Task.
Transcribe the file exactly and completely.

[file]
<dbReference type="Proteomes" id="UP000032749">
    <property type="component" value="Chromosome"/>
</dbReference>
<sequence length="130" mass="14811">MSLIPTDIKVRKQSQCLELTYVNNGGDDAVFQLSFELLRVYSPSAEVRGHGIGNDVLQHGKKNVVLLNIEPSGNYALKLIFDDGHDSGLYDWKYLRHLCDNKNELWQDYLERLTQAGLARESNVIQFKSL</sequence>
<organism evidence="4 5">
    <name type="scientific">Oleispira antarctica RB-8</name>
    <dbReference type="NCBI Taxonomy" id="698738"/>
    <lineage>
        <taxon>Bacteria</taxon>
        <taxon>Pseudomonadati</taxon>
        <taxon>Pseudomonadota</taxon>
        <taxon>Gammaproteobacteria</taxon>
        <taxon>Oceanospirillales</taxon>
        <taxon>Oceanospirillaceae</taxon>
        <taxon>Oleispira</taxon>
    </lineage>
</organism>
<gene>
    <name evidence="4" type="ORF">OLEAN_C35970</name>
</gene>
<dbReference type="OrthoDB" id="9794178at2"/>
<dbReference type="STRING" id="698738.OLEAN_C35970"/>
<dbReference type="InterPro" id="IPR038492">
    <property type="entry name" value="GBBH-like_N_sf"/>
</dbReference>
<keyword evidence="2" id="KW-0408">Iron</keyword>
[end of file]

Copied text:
<dbReference type="Proteomes" id="UP000032749">
    <property type="component" value="Chromosome"/>
</dbReference>
<sequence length="130" mass="14811">MSLIPTDIKVRKQSQCLELTYVNNGGDDAVFQLSFELLRVYSPSAEVRGHGIGNDVLQHGKKNVVLLNIEPSGNYALKLIFDDGHDSGLYDWKYLRHLCDNKNELWQDYLERLTQAGLARESNVIQFKSL</sequence>
<organism evidence="4 5">
    <name type="scientific">Oleispira antarctica RB-8</name>
    <dbReference type="NCBI Taxonomy" id="698738"/>
    <lineage>
        <taxon>Bacteria</taxon>
        <taxon>Pseudomonadati</taxon>
        <taxon>Pseudomonadota</taxon>
        <taxon>Gammaproteobacteria</taxon>
        <taxon>Oceanospirillales</taxon>
        <taxon>Oceanospirillaceae</taxon>
        <taxon>Oleispira</taxon>
    </lineage>
</organism>
<gene>
    <name evidence="4" type="ORF">OLEAN_C35970</name>
</gene>
<dbReference type="OrthoDB" id="9794178at2"/>
<dbReference type="STRING" id="698738.OLEAN_C35970"/>
<dbReference type="InterPro" id="IPR038492">
    <property type="entry name" value="GBBH-like_N_sf"/>
</dbReference>
<keyword evidence="2" id="KW-0408">Iron</keyword>